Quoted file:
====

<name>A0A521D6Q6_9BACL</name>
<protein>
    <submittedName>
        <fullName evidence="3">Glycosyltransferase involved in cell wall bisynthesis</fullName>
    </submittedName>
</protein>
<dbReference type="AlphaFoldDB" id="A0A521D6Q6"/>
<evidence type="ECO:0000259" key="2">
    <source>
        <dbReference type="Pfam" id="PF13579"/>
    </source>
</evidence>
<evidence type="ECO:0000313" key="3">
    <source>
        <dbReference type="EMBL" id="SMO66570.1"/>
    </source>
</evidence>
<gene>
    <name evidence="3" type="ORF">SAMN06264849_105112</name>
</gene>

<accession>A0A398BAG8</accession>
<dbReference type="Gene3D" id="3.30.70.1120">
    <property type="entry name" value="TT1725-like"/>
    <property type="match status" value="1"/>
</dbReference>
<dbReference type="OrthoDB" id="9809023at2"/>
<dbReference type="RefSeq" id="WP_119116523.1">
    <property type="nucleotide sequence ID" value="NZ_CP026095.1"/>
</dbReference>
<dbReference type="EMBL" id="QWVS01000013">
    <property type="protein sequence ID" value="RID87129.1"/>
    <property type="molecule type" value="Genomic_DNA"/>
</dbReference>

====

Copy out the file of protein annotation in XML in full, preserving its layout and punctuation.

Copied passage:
<name>A0A521D6Q6_9BACL</name>
<protein>
    <submittedName>
        <fullName evidence="3">Glycosyltransferase involved in cell wall bisynthesis</fullName>
    </submittedName>
</protein>
<dbReference type="AlphaFoldDB" id="A0A521D6Q6"/>
<evidence type="ECO:0000259" key="2">
    <source>
        <dbReference type="Pfam" id="PF13579"/>
    </source>
</evidence>
<evidence type="ECO:0000313" key="3">
    <source>
        <dbReference type="EMBL" id="SMO66570.1"/>
    </source>
</evidence>
<gene>
    <name evidence="3" type="ORF">SAMN06264849_105112</name>
</gene>

<accession>A0A398BAG8</accession>
<dbReference type="Gene3D" id="3.30.70.1120">
    <property type="entry name" value="TT1725-like"/>
    <property type="match status" value="1"/>
</dbReference>
<dbReference type="OrthoDB" id="9809023at2"/>
<dbReference type="RefSeq" id="WP_119116523.1">
    <property type="nucleotide sequence ID" value="NZ_CP026095.1"/>
</dbReference>
<dbReference type="EMBL" id="QWVS01000013">
    <property type="protein sequence ID" value="RID87129.1"/>
    <property type="molecule type" value="Genomic_DNA"/>
</dbReference>